President Joe Biden is finally acknowledging the crisis at the border. During an interview with ABC News' George Stephanopoulos, which is set to air on Wednesday, Biden told migrants not to flock to the United States.
"A lot of the migrants are coming in because you're saying you promised to make things better. It seems to be getting worse by the day. Was it a mistake to not anticipate this surge?" Stephanopoulos asked.
Biden pointed to the "surge" that took place in 2019 when the Central American caravans flocked to the southern border. Stephanopoulos pointed out that the current crisis at the border "could be worse."
"Here's the deal: we're sending back people – first of all, the idea that Joe Biden said, 'Come' because I heard the other day that they're coming because, you know, I'm a nice guy –" the president said.
"They're saying this," the host interjected.
"Yeah, well, here's the deal, they're not," Biden replied.
"Do you have to say quite clearly, 'don't come?'" Stephanopoulos asked.
"Yes. I can say quite clearly, 'Don't come over. We're in the process of getting set up,'" Biden said. "Don't leave your town or city or community."
EXCLUSIVE: @GStephanopoulos presses Pres. Biden on the border crisis.— Evan McMurry (@evanmcmurry) March 16, 2021
"Do you have to say quite clearly, 'Don't come'?
Biden: "Yes, I can say quite clearly: Don't come over...Don’t leave your town or city or community." https://t.co/fRtObTXY0c pic.twitter.com/m802Y3tVjg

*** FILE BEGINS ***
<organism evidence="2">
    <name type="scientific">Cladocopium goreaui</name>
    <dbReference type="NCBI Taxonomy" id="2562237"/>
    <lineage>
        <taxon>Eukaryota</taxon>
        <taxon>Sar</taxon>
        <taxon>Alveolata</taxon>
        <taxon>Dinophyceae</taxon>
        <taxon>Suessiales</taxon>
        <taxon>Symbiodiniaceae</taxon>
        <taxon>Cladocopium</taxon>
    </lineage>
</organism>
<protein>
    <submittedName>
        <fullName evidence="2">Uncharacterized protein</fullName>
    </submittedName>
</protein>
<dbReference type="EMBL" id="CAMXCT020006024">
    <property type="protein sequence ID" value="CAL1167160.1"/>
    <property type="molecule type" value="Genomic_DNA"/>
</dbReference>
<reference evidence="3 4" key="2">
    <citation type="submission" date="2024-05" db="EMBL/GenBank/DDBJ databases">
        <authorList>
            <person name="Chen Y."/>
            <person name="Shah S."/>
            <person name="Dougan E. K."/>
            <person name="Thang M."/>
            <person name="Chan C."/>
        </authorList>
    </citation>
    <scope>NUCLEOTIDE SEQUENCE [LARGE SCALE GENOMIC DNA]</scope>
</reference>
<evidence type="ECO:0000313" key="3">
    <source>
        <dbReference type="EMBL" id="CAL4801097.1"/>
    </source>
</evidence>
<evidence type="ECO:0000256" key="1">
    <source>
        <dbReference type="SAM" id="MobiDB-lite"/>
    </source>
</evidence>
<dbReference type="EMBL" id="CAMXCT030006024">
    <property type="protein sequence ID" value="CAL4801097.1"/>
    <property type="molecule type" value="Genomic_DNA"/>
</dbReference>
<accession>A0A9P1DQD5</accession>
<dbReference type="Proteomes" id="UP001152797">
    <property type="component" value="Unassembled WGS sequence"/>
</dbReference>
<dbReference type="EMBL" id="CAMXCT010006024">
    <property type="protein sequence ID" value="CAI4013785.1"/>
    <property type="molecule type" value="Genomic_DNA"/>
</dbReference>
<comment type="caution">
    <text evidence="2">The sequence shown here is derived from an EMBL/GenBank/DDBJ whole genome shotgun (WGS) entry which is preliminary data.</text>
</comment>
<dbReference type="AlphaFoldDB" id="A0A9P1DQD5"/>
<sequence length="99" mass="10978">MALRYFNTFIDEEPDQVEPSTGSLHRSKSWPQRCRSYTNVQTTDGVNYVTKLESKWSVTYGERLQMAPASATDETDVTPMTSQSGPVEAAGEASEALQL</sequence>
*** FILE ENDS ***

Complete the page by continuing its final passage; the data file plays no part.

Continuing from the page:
Remember: Border Patrol holding facilities for unaccompanied minors had to roll back COVID restrictions because of the overwhelming number of people heading to the southern border. The facilities went from 50 percent capacity to 100 percent capacity overnight. Fast forward a week later and those same facilities’ capacity has soared to more than 700 percent. The Department of Homeland Security is asking non-law enforcement employees throughout the agency to “volunteer” so agents can be freed up for actual border protection duties. Now FEMA is being sent in to render aid over the next 90 days.
Central American caravans began making the trek to the United States because they knew they had to get to the border before Biden’s first 100 days were up. They have a limited timeframe to cash in on Biden’s policy shift.
"What I want for my people, I just want patience and pass to the U.S. because they have a new president," a Honduran national said in mid-January. "President Biden is going to help all of us. He's giving us 100 days to get to the U.S. and give us a paper so we can get a better life for our kids and our family."
Suddenly telling them to stay home after promising so much isn't going to work, Mr. President.